Walk a mile in their shoes

The value of perspectives, personas and role play in urban development

“Don’t judge a man until you have walked a mile in his shoes”

(Proverb by the Cherokee tribe of Native Americans)


How does your organisation understand its stakeholders and end-users?

In urban development, one project might have 8-10 agencies and disciplines working towards the same goal, along with a range of stakeholders including community, builders, and government.  To use Cathryn Chatburn’s analogy, we are playing a game, however each player is skilled in a totally different sport. When collaborating with others or navigating a diversity of objectives with different stakeholders its necessary to understand the following:

  • How do we all agree the game we are playing?
  • How do we understand and enable each other’s strengths?
  • How do we understand each other’s challenges and perspectives?
  • How do we work together to define and achieve our objectives?
  • How do we creatively and collaboratively problem solve?

A fundamental first step is to understand each other’s perspectives.


When was the last time you took a different perspective?

A perspective is the way that individuals see the world, shaped by life experiences, values, their skills and knowledge and the assumptions they bring. For most people, their perspective is their reality, which is sometimes why its difficult to see the perspectives of others.

The urban development system is complex and often different sectors have competing objectives. We believe that decision making with a whole of system view is important to create value for all.

Studio THI use personas and role playing to help key stakeholders, project teams, and communities understand and explore each other’s perspectives.



Personas are an archetypal end user or key stakeholder whose needs we are seeking to meet with a new product or service. In urban development, we use personas throughout the life of a project as a tool to bring audience and stakeholder research to life: visioning, determining needs and requirements, place experience, optimising outcomes and negotiating issues.

When working on major urban development projects, Studio THI develops project specific persona sets to reflect both:

  • End users of a project (who we are creating this place for)
  • System actors (who needs to be involved to bring this idea to life)

These personas are grounded in insight from engagement and research. They articulate the needs, desires and motivations of end users and key stakeholders for a major project.

We champion the creation and use of personas to enable project teams to get to know their end users, prioritise decision making with a holistic lens and help teams consider the needs of key stakeholders.

Our experience has demonstrated that personas work best when project teams actively ‘step into the shoes’ of their audiences, and this is where role playing can be effective.


Better than understanding your stakeholders: BE them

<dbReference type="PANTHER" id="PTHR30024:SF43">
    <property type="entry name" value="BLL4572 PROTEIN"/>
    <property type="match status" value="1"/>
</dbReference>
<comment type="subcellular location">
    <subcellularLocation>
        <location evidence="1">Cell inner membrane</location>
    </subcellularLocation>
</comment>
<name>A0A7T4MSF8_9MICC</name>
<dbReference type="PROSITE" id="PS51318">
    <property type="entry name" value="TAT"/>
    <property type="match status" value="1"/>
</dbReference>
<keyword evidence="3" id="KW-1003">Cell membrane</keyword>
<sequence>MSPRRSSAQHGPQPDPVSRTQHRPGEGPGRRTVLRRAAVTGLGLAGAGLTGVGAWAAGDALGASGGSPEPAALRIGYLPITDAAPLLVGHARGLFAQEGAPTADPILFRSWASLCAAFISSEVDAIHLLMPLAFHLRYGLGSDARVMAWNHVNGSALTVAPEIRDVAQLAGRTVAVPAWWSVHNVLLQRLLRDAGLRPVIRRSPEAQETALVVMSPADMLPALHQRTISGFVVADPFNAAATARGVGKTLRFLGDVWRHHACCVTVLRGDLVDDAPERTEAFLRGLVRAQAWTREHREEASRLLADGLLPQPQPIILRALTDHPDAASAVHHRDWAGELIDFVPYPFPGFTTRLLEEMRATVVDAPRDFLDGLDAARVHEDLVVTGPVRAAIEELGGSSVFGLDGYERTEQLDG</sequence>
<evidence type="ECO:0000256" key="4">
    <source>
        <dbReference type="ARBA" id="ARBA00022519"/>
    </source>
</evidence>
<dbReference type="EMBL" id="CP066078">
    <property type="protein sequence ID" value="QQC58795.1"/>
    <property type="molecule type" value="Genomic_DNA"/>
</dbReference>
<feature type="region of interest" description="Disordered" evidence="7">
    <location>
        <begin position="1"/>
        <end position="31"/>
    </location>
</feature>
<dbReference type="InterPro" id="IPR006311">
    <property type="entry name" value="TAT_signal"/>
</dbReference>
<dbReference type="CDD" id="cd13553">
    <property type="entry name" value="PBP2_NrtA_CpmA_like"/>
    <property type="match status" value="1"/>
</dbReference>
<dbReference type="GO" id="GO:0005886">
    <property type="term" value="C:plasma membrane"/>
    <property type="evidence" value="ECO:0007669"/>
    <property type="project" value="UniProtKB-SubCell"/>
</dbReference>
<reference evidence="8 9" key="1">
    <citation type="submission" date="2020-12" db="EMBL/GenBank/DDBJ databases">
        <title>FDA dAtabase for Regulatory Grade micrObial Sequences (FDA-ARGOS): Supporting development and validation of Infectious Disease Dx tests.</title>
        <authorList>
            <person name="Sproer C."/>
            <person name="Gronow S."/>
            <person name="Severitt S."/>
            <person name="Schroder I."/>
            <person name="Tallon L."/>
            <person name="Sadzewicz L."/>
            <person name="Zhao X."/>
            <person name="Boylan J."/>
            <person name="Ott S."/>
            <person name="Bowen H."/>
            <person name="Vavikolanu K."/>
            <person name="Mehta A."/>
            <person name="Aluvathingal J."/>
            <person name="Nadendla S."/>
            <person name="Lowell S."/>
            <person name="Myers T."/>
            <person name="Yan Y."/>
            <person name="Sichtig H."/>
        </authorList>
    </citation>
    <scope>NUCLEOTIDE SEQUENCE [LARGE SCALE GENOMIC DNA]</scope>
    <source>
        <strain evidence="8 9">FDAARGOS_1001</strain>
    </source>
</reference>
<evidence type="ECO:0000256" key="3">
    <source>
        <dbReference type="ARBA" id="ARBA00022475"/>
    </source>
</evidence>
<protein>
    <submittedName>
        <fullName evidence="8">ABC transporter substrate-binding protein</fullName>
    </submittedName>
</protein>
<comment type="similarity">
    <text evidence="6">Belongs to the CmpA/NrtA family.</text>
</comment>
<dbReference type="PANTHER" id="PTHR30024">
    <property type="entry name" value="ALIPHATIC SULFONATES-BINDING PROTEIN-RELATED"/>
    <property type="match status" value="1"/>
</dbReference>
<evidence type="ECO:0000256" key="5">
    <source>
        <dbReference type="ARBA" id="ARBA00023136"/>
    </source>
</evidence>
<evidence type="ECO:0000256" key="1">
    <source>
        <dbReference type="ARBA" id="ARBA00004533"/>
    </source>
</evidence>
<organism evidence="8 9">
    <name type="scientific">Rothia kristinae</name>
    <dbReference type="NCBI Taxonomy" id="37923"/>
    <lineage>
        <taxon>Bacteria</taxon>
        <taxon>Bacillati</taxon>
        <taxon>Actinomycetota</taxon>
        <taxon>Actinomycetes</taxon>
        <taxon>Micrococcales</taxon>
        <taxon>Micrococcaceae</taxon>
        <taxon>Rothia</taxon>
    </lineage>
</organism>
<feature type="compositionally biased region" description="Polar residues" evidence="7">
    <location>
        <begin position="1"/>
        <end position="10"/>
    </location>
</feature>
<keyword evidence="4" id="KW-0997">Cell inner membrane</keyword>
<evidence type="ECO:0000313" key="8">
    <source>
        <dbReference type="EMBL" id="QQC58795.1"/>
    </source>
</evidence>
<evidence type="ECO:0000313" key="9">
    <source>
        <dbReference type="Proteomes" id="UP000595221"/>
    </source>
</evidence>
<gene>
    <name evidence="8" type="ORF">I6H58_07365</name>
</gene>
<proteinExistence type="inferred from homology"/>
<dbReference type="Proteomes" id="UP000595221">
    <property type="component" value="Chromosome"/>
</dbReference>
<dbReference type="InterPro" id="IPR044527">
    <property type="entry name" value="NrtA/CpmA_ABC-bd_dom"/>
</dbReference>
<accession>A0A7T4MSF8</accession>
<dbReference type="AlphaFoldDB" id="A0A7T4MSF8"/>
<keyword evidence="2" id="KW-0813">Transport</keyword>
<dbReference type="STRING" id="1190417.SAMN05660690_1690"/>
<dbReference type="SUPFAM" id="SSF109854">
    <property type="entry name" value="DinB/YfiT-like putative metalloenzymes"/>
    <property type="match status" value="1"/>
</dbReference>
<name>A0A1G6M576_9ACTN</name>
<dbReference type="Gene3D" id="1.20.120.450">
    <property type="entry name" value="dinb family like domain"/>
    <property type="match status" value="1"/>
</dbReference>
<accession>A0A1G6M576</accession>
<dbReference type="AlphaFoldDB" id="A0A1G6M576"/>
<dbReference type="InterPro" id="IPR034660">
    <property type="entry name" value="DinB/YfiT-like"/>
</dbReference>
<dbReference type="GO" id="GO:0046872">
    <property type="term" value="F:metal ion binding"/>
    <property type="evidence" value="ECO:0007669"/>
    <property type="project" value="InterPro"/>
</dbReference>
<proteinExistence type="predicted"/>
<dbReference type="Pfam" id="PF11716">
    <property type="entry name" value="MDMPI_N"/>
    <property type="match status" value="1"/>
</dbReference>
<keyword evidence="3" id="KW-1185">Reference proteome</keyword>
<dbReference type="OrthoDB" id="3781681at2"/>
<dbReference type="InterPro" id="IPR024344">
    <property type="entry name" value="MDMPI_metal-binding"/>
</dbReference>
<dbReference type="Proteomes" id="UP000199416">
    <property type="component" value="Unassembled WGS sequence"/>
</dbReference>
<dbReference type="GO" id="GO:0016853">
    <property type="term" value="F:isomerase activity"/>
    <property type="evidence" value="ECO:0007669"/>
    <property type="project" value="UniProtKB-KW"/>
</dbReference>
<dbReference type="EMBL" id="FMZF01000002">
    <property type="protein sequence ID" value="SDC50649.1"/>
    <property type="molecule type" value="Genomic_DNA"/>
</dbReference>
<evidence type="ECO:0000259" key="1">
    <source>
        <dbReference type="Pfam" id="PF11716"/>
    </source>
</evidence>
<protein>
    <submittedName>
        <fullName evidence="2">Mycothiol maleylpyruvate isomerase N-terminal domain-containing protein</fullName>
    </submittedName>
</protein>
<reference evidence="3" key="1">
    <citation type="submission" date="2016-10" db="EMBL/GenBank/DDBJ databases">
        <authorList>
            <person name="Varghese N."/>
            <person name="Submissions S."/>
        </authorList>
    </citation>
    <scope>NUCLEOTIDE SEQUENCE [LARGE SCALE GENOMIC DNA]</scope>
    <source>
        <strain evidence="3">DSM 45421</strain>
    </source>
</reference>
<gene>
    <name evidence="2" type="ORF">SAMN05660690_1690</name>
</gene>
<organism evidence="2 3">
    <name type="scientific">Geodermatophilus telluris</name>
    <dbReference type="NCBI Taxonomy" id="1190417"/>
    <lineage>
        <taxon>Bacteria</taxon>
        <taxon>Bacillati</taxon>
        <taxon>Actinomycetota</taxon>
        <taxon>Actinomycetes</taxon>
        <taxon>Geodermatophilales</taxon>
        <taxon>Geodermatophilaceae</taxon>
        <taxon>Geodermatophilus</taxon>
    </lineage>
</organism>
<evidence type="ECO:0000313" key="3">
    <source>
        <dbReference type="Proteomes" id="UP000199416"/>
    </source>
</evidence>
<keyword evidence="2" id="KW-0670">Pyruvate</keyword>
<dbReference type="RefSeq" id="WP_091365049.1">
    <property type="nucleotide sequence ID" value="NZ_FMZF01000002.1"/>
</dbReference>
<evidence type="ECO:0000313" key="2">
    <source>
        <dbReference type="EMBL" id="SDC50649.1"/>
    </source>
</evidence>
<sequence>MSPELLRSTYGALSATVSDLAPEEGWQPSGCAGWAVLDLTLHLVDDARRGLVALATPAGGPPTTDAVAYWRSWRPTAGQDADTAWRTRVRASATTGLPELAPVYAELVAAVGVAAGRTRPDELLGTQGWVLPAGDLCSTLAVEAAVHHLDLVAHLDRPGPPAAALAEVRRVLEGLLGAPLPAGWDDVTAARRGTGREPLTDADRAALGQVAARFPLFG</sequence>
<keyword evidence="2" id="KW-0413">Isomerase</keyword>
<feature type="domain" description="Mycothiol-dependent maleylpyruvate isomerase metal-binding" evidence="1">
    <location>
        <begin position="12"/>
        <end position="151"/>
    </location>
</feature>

Role play is experiential and creatively generative. It enables people to connect with all their senses; and have memorable experiences that build empathy and insight.

Benefits of role playing:

  • Enable exploration of a topic
  • Help define a problem from different perspectives and interest
  • Understand complexity
  • Unpick challenges that are more systemic
  • Explore tensions in a safe environment
  • Broaden your understanding of different actors in the system
  • Work through scenarios before delivery or implementation
  • Discover hidden nuances
  • Create rapid group understanding
  • Enable better decision making
  • Optimise solutions based on value to everyone


Setting up a role play to better understand complex urban challenges and projects
  1. List the various stakeholders (developers, community, local government, architects)
  2. Build a persona of the stakeholders (insert image from slide deck)
    1. How would you describe this person in three words?
    2. What motivates them?
    3. How do they view other stakeholders?
    4. What are their fears? What do they want to protect?
    5. How do they view this situation and what do they want to achieve out of it?
  3. Create a scenario (e.g. a project reveal, or town hall meeting).
  4. Allocate roles to people in your team.
  5. Step into role playing, using acting, speech and props if available.
  6. Explore the scenario and project using persona’s strengths, weaknesses, goals, hopes, priorities, needs, limitations, and concerns. Identify opportunities and issues, areas of alignment and tension, collaborations that can maximise shared benefit.
  7. After the session, have everyone write down any key insights they had about themselves or others.
  8. Use the insights you’ve gained to develop project strategies, maximise strengths and benefits and use this as a platform to navigate tensions and conflict

Practitioners Tip: Defer judgment, encourage wild ideas, build on the ideas of others, stay focused on the topic, and one conversation at a time.


In Studio THI’s Urban Leadership Sprint our future leaders created personas for their part of the system, then used these personas to role play a town hall meeting for an urban development in conflict with the community.  Participants played a persona that was a different to their own perspective and were given the challenge to collectively agree a move forward position.

Reflecting on the persona and role playing experience, participants discussed the value these tools could bring to their practice including; a deeper understanding of customers and stakeholders; a more holistic view on the impacts of decisions; a method to stimulate innovative thinking; and clarifying why conversations sometimes don’t go to plan.